*** Updated December 11, 2020 at 2:00PM (EST) ***
NOVEMBER 2020 ELECTION – IMPACT ON THE DANCE COMMUNITY - QUICK LINKS
The November 3 election – like all elections at all levels of government – is consequential for the dance community as well as for the arts and nonprofit sectors as whole. It is important for all American citizens to do their civil responsibility every election cycle to register to vote and to vote. Moreover, it is important for artists and arts supporters to support candidates at all levels of government who support the arts and culture in their communities and vote for issues they are interested in that will impact their businesses, nonprofit organizations, states, local communities, and families.
This year’s election produced a record-level turnout nationally. Because of the current pandemic, most states increased their capacity for mail-in or absentee voting by their residents or implemented new procedures for mail-in or absentee voting to take place by their residents. Additionally, most states established early in-person voting to limit the amount of their residents voting on election day.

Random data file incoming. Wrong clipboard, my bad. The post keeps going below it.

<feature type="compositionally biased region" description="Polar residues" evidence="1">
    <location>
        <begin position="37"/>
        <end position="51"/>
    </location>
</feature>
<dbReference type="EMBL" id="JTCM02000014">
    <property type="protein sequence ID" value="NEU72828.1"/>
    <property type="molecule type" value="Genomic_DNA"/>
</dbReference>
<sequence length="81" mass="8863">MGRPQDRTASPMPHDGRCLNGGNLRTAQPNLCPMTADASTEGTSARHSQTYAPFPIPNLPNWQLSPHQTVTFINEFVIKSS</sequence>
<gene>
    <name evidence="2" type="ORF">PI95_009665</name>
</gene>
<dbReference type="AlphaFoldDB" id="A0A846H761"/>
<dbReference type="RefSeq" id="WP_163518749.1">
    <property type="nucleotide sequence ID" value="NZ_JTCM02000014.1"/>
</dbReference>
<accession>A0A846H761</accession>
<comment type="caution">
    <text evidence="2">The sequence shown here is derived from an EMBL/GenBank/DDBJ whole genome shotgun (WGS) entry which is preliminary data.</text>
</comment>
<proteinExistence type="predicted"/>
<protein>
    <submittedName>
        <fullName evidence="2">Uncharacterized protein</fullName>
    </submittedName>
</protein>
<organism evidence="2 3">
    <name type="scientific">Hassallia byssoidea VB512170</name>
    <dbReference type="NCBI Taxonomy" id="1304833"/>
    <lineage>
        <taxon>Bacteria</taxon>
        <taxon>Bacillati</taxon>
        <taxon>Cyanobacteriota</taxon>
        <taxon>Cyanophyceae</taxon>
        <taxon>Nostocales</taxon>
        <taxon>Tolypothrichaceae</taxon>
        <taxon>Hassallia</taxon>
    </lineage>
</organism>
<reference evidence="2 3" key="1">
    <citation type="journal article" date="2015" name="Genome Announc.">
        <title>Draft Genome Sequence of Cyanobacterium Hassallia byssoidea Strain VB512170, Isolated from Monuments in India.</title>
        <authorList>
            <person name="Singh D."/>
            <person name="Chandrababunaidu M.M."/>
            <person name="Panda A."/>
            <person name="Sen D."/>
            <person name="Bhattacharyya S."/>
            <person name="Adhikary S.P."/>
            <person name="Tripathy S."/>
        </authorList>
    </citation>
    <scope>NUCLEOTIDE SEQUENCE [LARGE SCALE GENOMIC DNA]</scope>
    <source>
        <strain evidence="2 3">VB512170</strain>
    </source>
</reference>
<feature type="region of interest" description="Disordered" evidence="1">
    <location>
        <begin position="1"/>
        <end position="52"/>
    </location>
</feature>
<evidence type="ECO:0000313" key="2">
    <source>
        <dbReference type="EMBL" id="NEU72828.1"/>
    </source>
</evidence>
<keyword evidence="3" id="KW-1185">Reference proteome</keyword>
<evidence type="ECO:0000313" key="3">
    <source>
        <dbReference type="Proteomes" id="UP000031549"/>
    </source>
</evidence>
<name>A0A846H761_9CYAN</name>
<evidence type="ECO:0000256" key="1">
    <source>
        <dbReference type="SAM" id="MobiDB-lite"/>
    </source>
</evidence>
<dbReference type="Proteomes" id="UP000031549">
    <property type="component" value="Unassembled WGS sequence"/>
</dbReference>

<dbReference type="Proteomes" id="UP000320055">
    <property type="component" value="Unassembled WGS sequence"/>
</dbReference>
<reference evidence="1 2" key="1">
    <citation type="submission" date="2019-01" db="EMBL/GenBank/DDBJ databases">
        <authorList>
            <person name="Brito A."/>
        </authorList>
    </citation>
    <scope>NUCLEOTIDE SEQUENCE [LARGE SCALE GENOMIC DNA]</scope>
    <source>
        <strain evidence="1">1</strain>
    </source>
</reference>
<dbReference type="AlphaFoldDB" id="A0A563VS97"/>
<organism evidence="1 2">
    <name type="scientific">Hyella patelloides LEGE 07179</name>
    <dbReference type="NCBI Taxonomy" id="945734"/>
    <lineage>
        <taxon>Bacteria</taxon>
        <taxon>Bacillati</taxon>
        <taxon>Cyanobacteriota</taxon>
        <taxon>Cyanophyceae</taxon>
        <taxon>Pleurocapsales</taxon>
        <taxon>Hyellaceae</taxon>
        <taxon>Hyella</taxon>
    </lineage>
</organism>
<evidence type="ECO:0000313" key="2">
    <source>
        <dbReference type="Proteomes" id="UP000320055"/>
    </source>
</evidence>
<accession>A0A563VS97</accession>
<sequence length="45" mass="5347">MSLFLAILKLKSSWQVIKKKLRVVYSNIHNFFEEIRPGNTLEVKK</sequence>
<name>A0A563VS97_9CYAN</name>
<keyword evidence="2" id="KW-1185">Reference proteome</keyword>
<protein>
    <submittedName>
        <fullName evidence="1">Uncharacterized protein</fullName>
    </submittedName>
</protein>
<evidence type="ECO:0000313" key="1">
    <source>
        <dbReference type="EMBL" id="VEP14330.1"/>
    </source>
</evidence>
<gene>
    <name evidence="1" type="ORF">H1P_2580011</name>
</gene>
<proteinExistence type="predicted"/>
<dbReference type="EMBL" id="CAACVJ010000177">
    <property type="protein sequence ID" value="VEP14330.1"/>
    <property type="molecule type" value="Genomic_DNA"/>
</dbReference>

Former Vice President Joe Biden has been declared President-Elect and U.S. Senator Kamala Harris has been declared Vice President-Elect by winning the popular vote and the Electoral College (306 to 232 electoral votes) against incumbent President Donald Trump. The winner needed 270 out of 538 total electoral votes to win the Presidency. The projected outcome was based on five battleground states – Arizona, Georgia, Nevada, North Carolina, and Pennsylvania. All states and the District of Columbia have certified their election results. Each state’s electors (nominated by local and state party conventions) for the Electoral College will meet on December 14 at their repective state capitals across the country to formally cast votes for President and Vice President. The U.S. Congress is scheduled to convene on January 6, 2021 to count the electoral votes received from the states and certify the winner of the election.